United States International Trade Commision Rulings And Harmonized Tariff Schedule
faqs.org  Rulings By Number  Rulings By Category  Tariff Numbers
faqs.org > Rulings and Tariffs Home > Rulings By Number > 1998 NY Rulings > NY C80862 - NY C80917 > NY C80873

Previous Ruling Next Ruling
NY C80873

November 7, 1997

CLA-2-41:RR:NC:WA:353 C80873


TARIFF NO.: 4107.90.3000

Mr. William A. Obenhoff
P.O. Box 3208
Gloversville, New York 12078

RE: The tariff classification and status under the North American Free Trade Agreement (NAFTA), of leather from Mexico; Article 509

Dear Mr. Obenhoff:

In your letter dated October 9, 1997, received in our office on October 16, 1997, you requested a ruling on the status of leather from Mexico under the NAFTA and inquire about the country of origin marking of the imported leather.

You request a ruling on the importation of leather from Mexico that will be produced from deerskin from the United States. The following is your stated production sequence for the imported leather.

1. Raw, salted, cured whitetailed deerskins (ODOCOILUES VIRGINIANUS) are obtained throughout the various states, within the United States, and sent to Mexico for tanning. We assume that the deerskins are all of U.S. origin.

2. At the tannery in Mexico, the hair is removed and the skins are tanned into what is known as crust or stain. A sample of this was submitted.

3. After tannage into crust, the resultant leather is shipped back to NTPAC in Gloversville, New York, for further processing into finished leather.

You request the tariff classification for the deerskins prior to exportation to Mexico and the tariff classification when imported back into the United States from Mexico. You also request clarification for the duty to be assessed and feel that assessment of any duty should be only levied against the amount of value added to the deerskin while in Mexico and that duty would not be applied to the value of the raw deerskins that were purchased in the United States and sent to Mexico.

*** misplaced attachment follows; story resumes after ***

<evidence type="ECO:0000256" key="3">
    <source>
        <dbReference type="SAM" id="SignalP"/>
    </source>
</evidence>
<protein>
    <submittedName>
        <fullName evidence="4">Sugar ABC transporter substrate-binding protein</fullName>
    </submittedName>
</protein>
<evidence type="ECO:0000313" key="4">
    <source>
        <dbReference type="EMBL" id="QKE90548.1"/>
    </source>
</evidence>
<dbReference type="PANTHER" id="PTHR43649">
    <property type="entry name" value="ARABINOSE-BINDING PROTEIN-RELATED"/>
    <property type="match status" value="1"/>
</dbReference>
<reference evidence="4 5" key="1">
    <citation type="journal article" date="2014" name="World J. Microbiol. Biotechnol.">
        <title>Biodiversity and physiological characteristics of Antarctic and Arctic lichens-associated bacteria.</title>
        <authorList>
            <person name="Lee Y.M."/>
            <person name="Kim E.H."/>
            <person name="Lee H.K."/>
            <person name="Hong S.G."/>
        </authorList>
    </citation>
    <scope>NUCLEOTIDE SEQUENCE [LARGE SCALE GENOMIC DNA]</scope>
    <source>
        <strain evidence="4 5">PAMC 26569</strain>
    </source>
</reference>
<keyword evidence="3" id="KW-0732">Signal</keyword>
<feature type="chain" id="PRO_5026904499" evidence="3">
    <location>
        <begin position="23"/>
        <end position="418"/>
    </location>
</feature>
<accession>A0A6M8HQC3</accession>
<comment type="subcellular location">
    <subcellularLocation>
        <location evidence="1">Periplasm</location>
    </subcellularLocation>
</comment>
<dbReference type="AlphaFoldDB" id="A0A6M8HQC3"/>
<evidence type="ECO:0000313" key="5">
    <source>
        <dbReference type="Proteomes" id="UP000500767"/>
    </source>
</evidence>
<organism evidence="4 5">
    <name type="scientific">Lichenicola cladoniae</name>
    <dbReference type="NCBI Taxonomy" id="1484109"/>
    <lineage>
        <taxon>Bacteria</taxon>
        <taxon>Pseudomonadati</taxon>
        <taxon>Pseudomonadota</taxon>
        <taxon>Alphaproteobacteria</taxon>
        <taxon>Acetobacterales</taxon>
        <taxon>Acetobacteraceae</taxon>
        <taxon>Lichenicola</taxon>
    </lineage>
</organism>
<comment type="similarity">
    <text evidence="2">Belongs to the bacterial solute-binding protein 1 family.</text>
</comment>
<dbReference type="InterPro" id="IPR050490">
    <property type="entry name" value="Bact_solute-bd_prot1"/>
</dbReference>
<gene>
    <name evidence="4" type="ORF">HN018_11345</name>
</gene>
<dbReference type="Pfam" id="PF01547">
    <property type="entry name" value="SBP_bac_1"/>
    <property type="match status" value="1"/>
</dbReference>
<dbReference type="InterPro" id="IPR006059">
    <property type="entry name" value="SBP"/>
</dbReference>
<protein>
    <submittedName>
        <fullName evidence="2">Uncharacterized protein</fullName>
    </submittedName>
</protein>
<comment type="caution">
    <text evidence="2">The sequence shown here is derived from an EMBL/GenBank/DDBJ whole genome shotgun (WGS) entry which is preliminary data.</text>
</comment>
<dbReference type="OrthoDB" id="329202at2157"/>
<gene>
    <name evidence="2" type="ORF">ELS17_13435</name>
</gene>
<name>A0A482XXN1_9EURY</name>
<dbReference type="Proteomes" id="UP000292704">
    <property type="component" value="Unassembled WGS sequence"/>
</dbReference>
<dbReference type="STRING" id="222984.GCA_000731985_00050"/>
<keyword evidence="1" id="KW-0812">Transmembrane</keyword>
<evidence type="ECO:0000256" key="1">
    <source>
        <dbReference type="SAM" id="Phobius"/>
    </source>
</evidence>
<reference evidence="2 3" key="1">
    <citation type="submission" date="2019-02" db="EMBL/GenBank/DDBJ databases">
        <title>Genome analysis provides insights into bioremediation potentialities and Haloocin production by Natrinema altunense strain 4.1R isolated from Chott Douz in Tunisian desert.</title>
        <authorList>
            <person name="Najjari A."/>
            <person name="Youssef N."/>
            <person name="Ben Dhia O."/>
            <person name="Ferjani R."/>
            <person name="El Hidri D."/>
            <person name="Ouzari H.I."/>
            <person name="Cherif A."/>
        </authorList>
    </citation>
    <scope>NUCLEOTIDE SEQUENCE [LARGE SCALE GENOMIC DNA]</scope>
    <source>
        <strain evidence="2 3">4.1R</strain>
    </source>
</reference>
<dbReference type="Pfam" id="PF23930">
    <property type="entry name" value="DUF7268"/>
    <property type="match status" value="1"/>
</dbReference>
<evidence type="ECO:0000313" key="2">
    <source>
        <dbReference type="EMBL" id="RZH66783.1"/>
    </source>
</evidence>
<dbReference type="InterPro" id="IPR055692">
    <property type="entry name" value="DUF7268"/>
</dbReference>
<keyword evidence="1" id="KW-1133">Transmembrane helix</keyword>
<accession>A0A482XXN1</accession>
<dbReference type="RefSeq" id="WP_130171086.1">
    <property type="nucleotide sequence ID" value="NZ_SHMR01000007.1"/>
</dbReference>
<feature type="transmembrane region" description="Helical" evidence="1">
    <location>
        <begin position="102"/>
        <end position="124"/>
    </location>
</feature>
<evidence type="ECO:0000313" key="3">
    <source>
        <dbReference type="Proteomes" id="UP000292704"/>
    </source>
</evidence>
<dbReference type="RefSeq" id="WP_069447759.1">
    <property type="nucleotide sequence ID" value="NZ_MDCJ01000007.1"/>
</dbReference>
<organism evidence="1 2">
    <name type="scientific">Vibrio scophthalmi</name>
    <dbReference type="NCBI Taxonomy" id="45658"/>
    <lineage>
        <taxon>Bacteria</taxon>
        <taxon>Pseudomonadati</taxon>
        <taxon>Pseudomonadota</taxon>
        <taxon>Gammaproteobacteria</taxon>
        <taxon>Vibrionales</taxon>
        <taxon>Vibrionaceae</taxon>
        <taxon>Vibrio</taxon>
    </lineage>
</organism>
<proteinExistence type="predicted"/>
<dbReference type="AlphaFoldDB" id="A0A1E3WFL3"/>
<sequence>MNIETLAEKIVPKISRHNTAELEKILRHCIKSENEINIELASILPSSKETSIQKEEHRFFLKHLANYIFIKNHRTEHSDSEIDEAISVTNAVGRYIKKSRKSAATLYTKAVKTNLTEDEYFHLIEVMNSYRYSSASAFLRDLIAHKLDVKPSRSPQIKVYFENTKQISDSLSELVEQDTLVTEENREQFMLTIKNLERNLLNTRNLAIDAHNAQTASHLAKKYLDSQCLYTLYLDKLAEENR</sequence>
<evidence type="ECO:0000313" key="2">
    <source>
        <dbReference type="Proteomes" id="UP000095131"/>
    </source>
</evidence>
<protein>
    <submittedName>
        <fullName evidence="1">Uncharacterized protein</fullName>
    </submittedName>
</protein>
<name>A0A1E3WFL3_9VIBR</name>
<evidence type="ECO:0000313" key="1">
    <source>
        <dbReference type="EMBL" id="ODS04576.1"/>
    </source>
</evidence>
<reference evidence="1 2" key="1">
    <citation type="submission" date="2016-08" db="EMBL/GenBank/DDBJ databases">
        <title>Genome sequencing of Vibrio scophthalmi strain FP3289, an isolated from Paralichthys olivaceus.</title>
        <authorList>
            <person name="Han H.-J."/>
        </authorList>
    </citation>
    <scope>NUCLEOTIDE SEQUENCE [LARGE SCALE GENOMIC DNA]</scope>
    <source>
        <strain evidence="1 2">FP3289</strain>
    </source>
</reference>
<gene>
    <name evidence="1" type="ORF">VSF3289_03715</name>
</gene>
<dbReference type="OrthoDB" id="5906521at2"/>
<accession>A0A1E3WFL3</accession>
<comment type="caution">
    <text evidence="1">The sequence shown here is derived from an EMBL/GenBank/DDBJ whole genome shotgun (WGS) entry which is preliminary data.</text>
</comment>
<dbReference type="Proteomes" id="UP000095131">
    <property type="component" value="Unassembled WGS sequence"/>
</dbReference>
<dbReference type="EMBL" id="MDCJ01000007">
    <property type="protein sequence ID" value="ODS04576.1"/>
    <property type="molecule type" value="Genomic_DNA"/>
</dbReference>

The applicable tariff provision for the tanned leather from Mexico will be 4107.90.3000, Harmonized Tariff Schedule of the United States Annotated (HTSUSA), which provides for "Leather of other animals, without hair on, other than leather of heading 4108 or 4109: Of other animals: Not fancy". The general rate of duty will be 4 percent ad valorem.


The imported leather, being wholly obtained or produced entirely in the territory of one of the NAFTA countries, will meet the requirements of HTSUSA General Note 12(b)(i), and will therefore be entitled to a one percent rate of duty under the NAFTA upon compliance with all applicable laws, regulations, and agreements. The issue of a "tariff shift" is not pertinent in this case because the leather is "wholly obtained or produced in the territory of one of the NAFTA countries".

In regards to your belief that duty be applied only to the value added to the deerskins in Mexico, please note the following:-